Tag Archives: turtle

St. John Snorkels: Seagrass Creatures

Snorkeling the St. John Seagrass

Although most snorkelers head immediately out to the reef, there’s really a lot of cool stuff to be seen right off the beach in a sand and seagrass environment.

St John seagrass snorkel: conch

St. John Seagrass Snorkel: Sea Cucumber
Sea Cucumber

St. John Seagrass Snorkel: Sting Ray
Southern Sting Ray

St. John Snorkel: Trunk Fish

St John Seagrass Snorkel: Starfish

St. John Seagrass Snorkel: Sea Turtle
Green Turtle

St. John News

St. John’s own, Mimi Roller, finished in second place at the Inter-Collegiate Sailing Association’s Singlehanded National Championship Regatta in Long Beach, Calif.

ST. THOMAS – Mimi Roller’s busy schedule is paying off.

The St. John native and 2012 Virgin Islands Olympian has been sailing in regattas every weekend this year and the routine has led to yet another major accomplishment for the college senior. Read more from the Virgin Islands Daily News

Photos by Ed Gibney

Ed Gibney’s Islands and Cays Photos are always a treat. They certainly are unique as I don’t know anyone else who has landed on these islands, explored and photographed them.
See Ed’s Awesome Photos

Cool St. John Photos from Florida Photographer

See Tropical Trippical and In the Wild, by Tripp Vetrone

St. John Live Music Schedule – Saturday 11/10

Mikey P at 9:00
Dance Party at 11:00

Cruz Bay Prime
Mark Wallace
7:00 – 10:00
693 -8000

 Morgan’s Mango
6:00 – 9:30

Ocean Grill
Rascio on Steel Pan
6:00 – 9:30

7:00 – 10:00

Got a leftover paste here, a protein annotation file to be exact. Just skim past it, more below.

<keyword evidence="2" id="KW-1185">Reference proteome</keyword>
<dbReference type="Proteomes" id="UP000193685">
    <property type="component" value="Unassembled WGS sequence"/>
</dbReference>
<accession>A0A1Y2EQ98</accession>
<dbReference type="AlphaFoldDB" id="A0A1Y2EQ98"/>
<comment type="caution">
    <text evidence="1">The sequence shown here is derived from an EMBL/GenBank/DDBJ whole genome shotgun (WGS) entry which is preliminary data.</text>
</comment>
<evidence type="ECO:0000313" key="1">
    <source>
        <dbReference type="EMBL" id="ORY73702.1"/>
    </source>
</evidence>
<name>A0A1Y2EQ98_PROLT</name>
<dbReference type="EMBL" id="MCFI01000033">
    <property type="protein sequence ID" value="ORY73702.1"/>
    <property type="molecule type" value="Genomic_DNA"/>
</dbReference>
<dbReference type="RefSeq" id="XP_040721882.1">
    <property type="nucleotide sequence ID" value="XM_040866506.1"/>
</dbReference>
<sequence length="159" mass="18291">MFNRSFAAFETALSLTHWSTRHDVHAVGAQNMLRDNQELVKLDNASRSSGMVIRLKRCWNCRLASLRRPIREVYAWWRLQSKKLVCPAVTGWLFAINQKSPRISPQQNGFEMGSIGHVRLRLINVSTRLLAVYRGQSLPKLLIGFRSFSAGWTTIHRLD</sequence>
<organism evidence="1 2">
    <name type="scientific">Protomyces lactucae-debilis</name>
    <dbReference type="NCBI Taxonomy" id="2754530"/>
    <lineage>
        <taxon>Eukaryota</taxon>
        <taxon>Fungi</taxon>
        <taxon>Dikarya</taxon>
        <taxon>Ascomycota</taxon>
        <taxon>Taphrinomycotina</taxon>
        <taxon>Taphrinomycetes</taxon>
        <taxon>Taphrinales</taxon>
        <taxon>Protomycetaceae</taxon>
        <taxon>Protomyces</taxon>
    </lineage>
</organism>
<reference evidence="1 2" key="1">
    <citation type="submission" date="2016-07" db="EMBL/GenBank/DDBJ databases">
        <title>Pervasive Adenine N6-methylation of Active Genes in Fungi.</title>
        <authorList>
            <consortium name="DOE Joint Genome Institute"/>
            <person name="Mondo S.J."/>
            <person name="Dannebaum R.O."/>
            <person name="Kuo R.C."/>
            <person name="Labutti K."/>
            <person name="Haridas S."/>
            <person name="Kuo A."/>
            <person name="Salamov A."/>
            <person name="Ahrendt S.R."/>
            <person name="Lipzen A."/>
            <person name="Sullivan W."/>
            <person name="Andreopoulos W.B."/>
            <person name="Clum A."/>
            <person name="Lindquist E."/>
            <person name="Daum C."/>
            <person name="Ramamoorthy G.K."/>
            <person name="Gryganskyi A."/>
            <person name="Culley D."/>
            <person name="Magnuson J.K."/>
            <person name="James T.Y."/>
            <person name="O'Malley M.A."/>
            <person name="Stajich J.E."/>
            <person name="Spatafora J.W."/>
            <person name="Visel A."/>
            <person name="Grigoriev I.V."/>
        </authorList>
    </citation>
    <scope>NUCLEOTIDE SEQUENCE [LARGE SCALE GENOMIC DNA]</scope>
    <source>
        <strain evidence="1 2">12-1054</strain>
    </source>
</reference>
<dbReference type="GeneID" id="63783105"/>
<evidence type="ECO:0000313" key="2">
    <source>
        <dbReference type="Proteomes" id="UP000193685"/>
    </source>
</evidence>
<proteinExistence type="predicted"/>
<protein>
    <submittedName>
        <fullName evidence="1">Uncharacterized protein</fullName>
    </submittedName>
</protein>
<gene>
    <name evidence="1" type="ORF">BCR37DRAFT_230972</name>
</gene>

6:00 – 9:30

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St John Marine Life: Green Turtle, Chelonia mydas

green turtle
Green Turtle, Leinster Bay, St. John US Virgin Islands

When you look at a green turtle swimming about, one of the first things you may notice is that they are not green, but rather brownish in color. Their name comes from the green color of the layer of fat lying under their shells. Green turtles can get quite large, the biggest one ever found had a shell five feet long and weighed 871 pounds. Unlike many other species of turtles, green turtles cannot pull their heads back into their shells. Adult sea turtles are vegetarians eating mostly sea grass and algae, but the babies will eat small crabs, sponges and jellyfish. They mate in shallow water near the beach every two to four years and using their flippers, they dig a hole in the sand, where they lay their eggs. They then cover up the eggs with sand and return to the sea. When the eggs hatch the babies make the short but dangerous trip back to the sea. Those that survive the onslaught of predators like seagulls and crabs may live to be 100 years old.

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